Is there a good audio book rental service? Or am I stuck with whatever the public library has to offer?

Posted by: Colleen on November 26, 2005 4:57 PM



Peter -- V.C. Andrews seem to have become her own self-perpetuating trademarked industry, like Bond, or ... Damn, who are some of the others? Although I read somewhere that she did in fact leave behind a number of well-worked-out, plotted-out outlines. So maybe there is a bit of her in the books that have come out since.

Colleen -- Blackstone and Books on Tape are both first-class audiobook rental places. And AshGrove is a place where you trade the audiobooks you buy in for credit. There are links for 'em buried up high in the posting. When in doubt, I just pass my audiobooks along to friends or the public library and feel virtuous. Audio downloads, though ... They just kind of evaporate, don't they?

Posted by: Michael Blowhard on November 26, 2005 5:35 PM



[Apologies for the length] One thing that's always struck me about humanities / fine arts is that you're always expected to completely read The Original, listen to the prof perform their page-by-page exegesis of it, digest that whole mess, and only then reflect on what you think about it -- is the author right or wrong, was this structural decision of theirs good or bad, does this phrase sound mellifluous or not, etc?

OK, so maybe someone can't "really" get _Ulysses_ unless they hunker down and traverse the terrain for several tours. But did you ever have to plow through _The Elements_ to understand geometry? Geometry's hard enough for most people even when it's presented in abridged, user-friendly textbook form! In the math / science areas, it's just assumed that it's better to increase the average student's knowledge of genetics or calculus, and if they truly like it, they can savor the subtleties of The Original in grad school. Now, _The Double Helix_ is fine, just like _Portrait of the Artist_ is fine, but there are some books that only a sadist would inflict on the average student (unless that's the point?).

I'm glad that more books are on tape, including abridged versions. It's a good sign that the fine arts / humanities are beginning to take their survival seriously. I was reading your _Ulysses_ thread, and it's true the literary culture at an elite university is no longer the locker-room of yesteryear when big-brained bookworms bragged about bench-pressing _FW_. However, when I was an undergrad and still a comparative lit major (later switched to linguistics), I noticed that now it's no better: feminine in the bad sense of striking sexy poses, draped in fashionable gobbledygook. The way students compete w/ each other & w/ the prof for personal verbal ornamentation, you'd think you were at on the Red Carpet watching struggling starlets trying to out-pose one another.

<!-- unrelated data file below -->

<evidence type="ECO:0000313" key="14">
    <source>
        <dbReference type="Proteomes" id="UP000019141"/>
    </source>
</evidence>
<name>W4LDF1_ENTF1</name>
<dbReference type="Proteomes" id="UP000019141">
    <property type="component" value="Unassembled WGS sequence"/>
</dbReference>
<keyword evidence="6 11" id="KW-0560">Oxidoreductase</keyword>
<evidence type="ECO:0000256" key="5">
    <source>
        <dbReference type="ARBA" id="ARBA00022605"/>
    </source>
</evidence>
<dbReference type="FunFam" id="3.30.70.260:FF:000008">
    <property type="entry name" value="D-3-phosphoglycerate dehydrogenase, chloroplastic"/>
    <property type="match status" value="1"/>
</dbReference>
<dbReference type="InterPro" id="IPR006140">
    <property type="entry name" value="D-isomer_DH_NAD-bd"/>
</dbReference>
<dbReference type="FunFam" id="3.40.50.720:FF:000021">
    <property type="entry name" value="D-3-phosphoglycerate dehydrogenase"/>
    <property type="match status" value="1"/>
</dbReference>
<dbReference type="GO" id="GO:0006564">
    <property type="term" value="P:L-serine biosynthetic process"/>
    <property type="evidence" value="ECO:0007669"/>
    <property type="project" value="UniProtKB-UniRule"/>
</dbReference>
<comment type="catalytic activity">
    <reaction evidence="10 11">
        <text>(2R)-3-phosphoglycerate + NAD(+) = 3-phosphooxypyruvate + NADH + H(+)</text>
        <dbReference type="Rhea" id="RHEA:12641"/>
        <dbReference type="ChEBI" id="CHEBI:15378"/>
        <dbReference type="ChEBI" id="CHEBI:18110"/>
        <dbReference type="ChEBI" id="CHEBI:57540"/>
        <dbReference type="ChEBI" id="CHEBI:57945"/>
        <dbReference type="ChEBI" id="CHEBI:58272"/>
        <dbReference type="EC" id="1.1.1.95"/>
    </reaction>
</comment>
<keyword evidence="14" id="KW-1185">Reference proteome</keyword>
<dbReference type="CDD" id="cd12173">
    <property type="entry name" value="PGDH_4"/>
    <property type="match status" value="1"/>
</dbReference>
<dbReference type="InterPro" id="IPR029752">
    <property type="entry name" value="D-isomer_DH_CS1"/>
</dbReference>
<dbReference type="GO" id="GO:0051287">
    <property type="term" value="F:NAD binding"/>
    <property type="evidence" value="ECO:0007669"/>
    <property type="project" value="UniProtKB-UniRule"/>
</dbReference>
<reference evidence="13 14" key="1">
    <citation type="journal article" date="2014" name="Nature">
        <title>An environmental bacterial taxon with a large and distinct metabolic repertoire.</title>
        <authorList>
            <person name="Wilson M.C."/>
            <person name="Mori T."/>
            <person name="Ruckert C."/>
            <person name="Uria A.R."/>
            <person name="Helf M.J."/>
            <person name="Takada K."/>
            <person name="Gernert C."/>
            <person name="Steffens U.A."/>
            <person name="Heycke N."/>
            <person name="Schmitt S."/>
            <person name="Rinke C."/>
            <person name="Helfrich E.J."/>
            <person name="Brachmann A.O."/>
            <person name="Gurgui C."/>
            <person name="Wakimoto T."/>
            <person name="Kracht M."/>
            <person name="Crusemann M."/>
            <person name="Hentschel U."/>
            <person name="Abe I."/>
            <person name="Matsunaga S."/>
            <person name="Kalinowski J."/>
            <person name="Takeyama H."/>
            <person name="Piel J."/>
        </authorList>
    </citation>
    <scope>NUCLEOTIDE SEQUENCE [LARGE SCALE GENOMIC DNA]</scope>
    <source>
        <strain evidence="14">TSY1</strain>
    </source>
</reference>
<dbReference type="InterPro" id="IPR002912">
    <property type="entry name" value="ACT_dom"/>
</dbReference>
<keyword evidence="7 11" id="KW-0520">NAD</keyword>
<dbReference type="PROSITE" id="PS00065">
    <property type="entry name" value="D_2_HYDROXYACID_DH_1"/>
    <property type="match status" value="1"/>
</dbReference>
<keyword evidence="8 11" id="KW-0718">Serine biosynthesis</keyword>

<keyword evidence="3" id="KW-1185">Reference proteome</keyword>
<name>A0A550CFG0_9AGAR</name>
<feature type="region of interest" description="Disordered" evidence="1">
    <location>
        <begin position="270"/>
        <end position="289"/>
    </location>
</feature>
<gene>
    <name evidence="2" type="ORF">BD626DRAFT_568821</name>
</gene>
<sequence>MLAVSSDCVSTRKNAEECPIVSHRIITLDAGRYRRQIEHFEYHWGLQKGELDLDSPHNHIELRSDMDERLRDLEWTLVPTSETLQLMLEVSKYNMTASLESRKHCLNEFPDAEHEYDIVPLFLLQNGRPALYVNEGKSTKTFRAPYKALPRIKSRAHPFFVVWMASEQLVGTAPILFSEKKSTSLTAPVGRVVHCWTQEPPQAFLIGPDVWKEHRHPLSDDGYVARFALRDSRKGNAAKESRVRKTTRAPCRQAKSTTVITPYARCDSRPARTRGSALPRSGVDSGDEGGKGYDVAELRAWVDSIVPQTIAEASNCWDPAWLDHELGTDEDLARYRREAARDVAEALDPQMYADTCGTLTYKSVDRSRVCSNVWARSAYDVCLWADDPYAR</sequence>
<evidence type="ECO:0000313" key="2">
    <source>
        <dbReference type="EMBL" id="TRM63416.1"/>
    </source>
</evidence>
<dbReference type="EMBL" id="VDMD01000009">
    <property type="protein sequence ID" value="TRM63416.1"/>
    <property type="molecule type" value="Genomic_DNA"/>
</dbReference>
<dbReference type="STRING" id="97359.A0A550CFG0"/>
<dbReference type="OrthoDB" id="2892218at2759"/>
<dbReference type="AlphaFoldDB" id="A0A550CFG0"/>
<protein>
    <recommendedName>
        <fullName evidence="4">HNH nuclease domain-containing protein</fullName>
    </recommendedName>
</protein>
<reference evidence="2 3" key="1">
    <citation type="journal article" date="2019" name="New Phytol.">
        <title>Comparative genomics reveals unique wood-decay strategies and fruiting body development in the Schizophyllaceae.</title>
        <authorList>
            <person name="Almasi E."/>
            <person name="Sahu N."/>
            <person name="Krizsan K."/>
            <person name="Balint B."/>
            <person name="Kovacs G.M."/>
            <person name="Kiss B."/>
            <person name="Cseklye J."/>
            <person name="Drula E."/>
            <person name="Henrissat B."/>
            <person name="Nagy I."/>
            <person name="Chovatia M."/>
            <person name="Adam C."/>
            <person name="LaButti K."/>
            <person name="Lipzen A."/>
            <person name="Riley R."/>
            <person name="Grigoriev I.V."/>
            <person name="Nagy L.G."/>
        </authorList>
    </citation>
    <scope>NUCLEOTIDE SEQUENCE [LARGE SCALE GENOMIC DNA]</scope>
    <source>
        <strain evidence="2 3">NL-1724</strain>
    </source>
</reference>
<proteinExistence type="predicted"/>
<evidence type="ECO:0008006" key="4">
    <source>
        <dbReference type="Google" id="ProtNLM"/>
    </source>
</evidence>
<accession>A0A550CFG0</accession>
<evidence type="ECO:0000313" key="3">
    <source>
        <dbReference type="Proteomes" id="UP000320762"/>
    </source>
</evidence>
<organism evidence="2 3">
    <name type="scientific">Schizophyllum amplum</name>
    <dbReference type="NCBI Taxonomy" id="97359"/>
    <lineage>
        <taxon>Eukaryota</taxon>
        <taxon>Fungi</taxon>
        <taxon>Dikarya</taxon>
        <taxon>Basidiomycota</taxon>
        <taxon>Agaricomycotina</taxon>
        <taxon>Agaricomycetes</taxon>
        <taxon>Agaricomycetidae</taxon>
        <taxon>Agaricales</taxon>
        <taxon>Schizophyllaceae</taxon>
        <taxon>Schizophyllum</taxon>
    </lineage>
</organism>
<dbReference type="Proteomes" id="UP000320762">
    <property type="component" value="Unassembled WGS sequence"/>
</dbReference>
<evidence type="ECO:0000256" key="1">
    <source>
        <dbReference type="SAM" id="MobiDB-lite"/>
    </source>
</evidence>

Books on tape are part of the larger movement toward greater accessibility of the sweet life to laypeople -- and w/o pandering. Once Robin Hood breaks into the vault of cultural treasures and redistributes them amongst the commoners, no one will have reason to consult the cultural gatekeepers anymore. At this point, the elite will turn increasingly inward and obscurantist until they either implode or die off. Perhaps then I'll join a lit class for the first time in decades -- not to suffer the prof's hocus-pocus about Victorians establishing empires to solve their identity crisis by locating an Other against whom to define themselves -- but to discuss the pleasure and enlightenment I received from the book!

Posted by: Agnostic on November 26, 2005 5:48 PM